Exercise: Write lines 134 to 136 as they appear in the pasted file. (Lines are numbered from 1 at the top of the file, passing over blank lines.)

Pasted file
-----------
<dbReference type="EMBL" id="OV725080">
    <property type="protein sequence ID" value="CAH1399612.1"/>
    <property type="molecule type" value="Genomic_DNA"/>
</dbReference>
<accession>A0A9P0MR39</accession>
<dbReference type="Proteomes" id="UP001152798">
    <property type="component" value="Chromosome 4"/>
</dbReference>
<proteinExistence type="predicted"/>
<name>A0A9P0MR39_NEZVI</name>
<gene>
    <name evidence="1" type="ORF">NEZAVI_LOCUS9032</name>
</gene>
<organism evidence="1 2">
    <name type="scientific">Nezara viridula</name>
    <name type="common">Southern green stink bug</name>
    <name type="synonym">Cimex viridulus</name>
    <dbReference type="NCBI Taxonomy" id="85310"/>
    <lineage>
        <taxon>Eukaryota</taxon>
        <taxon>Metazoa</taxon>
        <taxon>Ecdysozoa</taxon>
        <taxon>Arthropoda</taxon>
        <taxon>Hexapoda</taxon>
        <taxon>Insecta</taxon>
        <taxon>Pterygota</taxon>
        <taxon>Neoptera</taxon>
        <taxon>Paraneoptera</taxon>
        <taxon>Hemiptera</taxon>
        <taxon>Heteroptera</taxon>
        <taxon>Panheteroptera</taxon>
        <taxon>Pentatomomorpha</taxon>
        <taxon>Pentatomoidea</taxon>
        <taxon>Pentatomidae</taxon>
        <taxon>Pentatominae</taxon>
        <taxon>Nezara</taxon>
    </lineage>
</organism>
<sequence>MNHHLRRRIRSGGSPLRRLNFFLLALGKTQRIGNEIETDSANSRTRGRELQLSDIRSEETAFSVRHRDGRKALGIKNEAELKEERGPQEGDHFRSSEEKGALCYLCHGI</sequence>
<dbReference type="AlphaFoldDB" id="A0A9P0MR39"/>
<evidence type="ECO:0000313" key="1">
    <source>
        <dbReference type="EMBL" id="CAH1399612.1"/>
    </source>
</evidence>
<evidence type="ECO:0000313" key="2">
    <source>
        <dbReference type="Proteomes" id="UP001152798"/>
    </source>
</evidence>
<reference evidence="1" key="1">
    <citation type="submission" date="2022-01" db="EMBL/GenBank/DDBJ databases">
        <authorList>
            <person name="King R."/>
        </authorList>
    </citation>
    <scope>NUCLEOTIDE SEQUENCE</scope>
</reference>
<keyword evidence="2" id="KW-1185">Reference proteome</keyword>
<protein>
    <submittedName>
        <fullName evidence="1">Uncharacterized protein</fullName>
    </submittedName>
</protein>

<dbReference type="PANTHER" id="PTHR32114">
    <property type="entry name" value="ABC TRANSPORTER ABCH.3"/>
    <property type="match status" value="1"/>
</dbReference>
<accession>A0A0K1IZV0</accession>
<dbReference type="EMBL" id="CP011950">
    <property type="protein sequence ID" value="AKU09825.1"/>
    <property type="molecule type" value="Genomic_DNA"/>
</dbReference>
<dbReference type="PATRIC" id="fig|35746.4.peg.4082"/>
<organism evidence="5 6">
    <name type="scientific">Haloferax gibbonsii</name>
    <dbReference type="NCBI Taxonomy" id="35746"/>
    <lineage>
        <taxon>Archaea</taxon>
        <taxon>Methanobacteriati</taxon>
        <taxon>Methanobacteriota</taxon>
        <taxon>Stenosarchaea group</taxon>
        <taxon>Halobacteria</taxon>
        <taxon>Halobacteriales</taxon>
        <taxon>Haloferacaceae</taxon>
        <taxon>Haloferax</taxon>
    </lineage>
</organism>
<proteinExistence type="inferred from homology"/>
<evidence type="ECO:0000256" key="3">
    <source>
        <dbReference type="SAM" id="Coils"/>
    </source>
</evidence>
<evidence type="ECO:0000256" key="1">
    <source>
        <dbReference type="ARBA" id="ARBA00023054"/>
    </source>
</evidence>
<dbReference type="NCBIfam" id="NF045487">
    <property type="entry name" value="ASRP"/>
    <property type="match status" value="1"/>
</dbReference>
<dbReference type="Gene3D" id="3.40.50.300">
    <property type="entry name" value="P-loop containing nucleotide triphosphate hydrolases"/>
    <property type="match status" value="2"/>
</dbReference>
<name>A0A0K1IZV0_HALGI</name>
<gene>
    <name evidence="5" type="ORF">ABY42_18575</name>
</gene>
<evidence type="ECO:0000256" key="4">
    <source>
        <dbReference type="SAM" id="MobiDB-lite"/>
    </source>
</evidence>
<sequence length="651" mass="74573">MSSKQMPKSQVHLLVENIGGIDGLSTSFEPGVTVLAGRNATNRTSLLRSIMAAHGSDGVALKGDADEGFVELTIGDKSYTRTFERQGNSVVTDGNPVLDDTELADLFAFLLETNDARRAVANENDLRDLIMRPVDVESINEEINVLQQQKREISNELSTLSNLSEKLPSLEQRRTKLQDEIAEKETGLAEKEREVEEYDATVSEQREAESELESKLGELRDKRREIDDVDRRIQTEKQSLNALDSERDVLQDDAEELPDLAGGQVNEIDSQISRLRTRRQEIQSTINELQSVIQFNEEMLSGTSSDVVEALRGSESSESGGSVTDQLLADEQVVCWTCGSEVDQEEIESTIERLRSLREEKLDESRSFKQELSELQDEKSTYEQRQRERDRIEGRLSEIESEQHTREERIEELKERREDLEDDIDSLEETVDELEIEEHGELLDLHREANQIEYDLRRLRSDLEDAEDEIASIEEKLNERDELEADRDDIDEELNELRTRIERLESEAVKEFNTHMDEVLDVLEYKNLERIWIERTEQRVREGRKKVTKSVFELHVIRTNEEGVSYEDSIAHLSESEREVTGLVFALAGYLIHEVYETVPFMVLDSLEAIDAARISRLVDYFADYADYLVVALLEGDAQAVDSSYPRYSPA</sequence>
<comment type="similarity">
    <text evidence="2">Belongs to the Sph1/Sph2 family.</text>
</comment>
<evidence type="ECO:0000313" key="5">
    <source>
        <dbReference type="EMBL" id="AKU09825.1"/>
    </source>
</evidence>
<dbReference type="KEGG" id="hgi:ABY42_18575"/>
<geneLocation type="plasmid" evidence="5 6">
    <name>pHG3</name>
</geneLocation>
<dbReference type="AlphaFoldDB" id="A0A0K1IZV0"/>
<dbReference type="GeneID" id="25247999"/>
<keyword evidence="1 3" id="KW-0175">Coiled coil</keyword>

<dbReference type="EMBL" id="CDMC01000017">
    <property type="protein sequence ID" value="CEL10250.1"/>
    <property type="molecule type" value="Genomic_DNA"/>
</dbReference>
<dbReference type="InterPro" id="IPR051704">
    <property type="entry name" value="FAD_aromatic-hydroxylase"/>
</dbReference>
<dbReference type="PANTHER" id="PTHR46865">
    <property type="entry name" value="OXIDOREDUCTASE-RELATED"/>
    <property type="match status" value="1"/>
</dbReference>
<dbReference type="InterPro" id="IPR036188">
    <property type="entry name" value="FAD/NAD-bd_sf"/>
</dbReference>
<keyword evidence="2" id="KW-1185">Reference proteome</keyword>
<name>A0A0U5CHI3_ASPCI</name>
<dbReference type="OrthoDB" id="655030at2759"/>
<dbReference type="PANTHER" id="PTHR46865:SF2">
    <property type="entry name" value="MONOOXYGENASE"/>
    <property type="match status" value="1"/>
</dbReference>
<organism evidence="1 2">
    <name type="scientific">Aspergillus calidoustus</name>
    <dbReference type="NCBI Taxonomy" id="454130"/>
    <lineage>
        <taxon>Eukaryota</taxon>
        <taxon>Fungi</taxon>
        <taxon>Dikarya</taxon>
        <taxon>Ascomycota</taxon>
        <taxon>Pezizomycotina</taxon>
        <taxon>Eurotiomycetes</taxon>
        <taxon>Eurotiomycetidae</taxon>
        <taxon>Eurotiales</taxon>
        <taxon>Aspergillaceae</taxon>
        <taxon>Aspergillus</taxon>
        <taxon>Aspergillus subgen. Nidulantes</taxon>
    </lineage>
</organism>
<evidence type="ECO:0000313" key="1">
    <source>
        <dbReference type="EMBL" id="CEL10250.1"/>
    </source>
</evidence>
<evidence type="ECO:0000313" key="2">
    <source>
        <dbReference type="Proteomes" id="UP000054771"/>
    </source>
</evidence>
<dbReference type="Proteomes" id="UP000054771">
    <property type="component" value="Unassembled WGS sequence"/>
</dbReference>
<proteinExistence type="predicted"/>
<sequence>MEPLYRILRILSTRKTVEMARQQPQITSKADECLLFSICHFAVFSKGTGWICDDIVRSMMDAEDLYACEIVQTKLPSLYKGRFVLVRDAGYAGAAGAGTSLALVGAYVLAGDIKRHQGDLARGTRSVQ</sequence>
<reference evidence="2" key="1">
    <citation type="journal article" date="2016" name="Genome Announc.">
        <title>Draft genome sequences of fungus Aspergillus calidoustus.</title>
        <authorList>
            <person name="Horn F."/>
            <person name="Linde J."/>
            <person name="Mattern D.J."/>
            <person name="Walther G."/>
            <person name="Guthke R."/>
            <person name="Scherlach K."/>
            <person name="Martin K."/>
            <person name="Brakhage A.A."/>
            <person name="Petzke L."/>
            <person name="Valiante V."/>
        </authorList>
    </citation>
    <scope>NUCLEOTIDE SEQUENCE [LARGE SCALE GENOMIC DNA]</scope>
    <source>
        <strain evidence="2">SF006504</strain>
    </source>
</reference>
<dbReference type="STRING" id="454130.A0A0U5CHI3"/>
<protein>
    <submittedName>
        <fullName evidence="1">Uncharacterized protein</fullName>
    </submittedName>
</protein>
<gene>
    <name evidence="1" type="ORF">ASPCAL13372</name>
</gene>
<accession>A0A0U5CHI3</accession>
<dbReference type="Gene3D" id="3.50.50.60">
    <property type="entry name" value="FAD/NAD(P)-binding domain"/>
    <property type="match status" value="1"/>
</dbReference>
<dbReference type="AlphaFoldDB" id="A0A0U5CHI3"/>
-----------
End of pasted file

    <property type="protein sequence ID" value="CEL10250.1"/>
    <property type="molecule type" value="Genomic_DNA"/>
</dbReference>